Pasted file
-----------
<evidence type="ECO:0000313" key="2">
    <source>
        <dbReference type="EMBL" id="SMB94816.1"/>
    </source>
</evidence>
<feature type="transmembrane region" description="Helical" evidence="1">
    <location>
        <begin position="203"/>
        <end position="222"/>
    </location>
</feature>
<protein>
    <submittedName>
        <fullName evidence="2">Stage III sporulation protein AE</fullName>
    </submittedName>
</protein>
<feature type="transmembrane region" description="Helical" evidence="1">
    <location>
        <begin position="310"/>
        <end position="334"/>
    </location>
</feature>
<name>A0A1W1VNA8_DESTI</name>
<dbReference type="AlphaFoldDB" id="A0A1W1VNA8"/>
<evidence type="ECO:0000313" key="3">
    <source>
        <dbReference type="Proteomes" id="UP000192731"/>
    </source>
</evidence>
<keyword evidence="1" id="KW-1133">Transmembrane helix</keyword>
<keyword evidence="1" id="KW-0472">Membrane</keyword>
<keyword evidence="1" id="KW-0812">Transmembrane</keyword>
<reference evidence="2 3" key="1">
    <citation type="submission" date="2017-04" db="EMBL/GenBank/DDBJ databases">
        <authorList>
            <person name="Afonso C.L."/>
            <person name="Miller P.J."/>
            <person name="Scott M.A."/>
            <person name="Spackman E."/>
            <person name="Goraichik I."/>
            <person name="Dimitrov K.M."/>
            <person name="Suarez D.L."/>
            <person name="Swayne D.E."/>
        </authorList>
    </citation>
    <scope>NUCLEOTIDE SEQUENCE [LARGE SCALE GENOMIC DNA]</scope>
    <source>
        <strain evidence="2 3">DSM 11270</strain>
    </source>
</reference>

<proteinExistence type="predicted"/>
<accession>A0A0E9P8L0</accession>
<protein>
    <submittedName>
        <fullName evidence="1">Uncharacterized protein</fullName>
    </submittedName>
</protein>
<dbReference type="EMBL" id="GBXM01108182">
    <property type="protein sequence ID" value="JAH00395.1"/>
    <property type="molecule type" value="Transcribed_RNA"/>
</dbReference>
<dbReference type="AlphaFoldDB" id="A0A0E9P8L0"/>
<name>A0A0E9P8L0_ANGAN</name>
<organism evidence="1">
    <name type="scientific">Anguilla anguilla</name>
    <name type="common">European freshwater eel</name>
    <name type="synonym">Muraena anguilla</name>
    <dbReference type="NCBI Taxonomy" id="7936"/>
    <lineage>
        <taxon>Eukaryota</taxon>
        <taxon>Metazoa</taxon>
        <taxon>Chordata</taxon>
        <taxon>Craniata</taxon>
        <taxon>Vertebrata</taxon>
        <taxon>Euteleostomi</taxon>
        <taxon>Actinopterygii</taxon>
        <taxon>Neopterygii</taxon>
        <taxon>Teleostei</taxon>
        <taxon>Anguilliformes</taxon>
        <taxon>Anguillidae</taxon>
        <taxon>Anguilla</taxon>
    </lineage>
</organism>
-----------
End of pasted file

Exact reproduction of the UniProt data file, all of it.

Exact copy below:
<evidence type="ECO:0000313" key="2">
    <source>
        <dbReference type="EMBL" id="SMB94816.1"/>
    </source>
</evidence>
<feature type="transmembrane region" description="Helical" evidence="1">
    <location>
        <begin position="203"/>
        <end position="222"/>
    </location>
</feature>
<protein>
    <submittedName>
        <fullName evidence="2">Stage III sporulation protein AE</fullName>
    </submittedName>
</protein>
<feature type="transmembrane region" description="Helical" evidence="1">
    <location>
        <begin position="310"/>
        <end position="334"/>
    </location>
</feature>
<name>A0A1W1VNA8_DESTI</name>
<dbReference type="AlphaFoldDB" id="A0A1W1VNA8"/>
<evidence type="ECO:0000313" key="3">
    <source>
        <dbReference type="Proteomes" id="UP000192731"/>
    </source>
</evidence>
<keyword evidence="1" id="KW-1133">Transmembrane helix</keyword>
<keyword evidence="1" id="KW-0472">Membrane</keyword>
<keyword evidence="1" id="KW-0812">Transmembrane</keyword>
<reference evidence="2 3" key="1">
    <citation type="submission" date="2017-04" db="EMBL/GenBank/DDBJ databases">
        <authorList>
            <person name="Afonso C.L."/>
            <person name="Miller P.J."/>
            <person name="Scott M.A."/>
            <person name="Spackman E."/>
            <person name="Goraichik I."/>
            <person name="Dimitrov K.M."/>
            <person name="Suarez D.L."/>
            <person name="Swayne D.E."/>
        </authorList>
    </citation>
    <scope>NUCLEOTIDE SEQUENCE [LARGE SCALE GENOMIC DNA]</scope>
    <source>
        <strain evidence="2 3">DSM 11270</strain>
    </source>
</reference>

<proteinExistence type="predicted"/>
<accession>A0A0E9P8L0</accession>
<protein>
    <submittedName>
        <fullName evidence="1">Uncharacterized protein</fullName>
    </submittedName>
</protein>
<dbReference type="EMBL" id="GBXM01108182">
    <property type="protein sequence ID" value="JAH00395.1"/>
    <property type="molecule type" value="Transcribed_RNA"/>
</dbReference>
<dbReference type="AlphaFoldDB" id="A0A0E9P8L0"/>
<name>A0A0E9P8L0_ANGAN</name>
<organism evidence="1">
    <name type="scientific">Anguilla anguilla</name>
    <name type="common">European freshwater eel</name>
    <name type="synonym">Muraena anguilla</name>
    <dbReference type="NCBI Taxonomy" id="7936"/>
    <lineage>
        <taxon>Eukaryota</taxon>
        <taxon>Metazoa</taxon>
        <taxon>Chordata</taxon>
        <taxon>Craniata</taxon>
        <taxon>Vertebrata</taxon>
        <taxon>Euteleostomi</taxon>
        <taxon>Actinopterygii</taxon>
        <taxon>Neopterygii</taxon>
        <taxon>Teleostei</taxon>
        <taxon>Anguilliformes</taxon>
        <taxon>Anguillidae</taxon>
        <taxon>Anguilla</taxon>
    </lineage>
</organism>